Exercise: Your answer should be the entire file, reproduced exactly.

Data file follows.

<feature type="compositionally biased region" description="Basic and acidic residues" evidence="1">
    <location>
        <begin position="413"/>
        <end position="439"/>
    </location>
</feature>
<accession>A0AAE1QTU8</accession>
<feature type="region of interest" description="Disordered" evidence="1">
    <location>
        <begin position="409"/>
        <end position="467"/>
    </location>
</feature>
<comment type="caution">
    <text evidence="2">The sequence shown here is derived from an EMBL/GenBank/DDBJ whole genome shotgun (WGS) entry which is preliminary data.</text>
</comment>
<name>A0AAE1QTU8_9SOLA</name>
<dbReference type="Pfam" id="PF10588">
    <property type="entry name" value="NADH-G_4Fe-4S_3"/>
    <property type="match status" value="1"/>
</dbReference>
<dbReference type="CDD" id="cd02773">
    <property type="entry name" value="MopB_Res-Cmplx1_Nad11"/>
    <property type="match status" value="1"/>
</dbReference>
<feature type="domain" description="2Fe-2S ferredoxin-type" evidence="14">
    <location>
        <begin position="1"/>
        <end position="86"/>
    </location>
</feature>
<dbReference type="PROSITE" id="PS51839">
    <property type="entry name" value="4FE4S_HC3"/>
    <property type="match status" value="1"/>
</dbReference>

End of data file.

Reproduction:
<feature type="compositionally biased region" description="Basic and acidic residues" evidence="1">
    <location>
        <begin position="413"/>
        <end position="439"/>
    </location>
</feature>
<accession>A0AAE1QTU8</accession>
<feature type="region of interest" description="Disordered" evidence="1">
    <location>
        <begin position="409"/>
        <end position="467"/>
    </location>
</feature>
<comment type="caution">
    <text evidence="2">The sequence shown here is derived from an EMBL/GenBank/DDBJ whole genome shotgun (WGS) entry which is preliminary data.</text>
</comment>
<name>A0AAE1QTU8_9SOLA</name>
<dbReference type="Pfam" id="PF10588">
    <property type="entry name" value="NADH-G_4Fe-4S_3"/>
    <property type="match status" value="1"/>
</dbReference>
<dbReference type="CDD" id="cd02773">
    <property type="entry name" value="MopB_Res-Cmplx1_Nad11"/>
    <property type="match status" value="1"/>
</dbReference>
<feature type="domain" description="2Fe-2S ferredoxin-type" evidence="14">
    <location>
        <begin position="1"/>
        <end position="86"/>
    </location>
</feature>
<dbReference type="PROSITE" id="PS51839">
    <property type="entry name" value="4FE4S_HC3"/>
    <property type="match status" value="1"/>
</dbReference>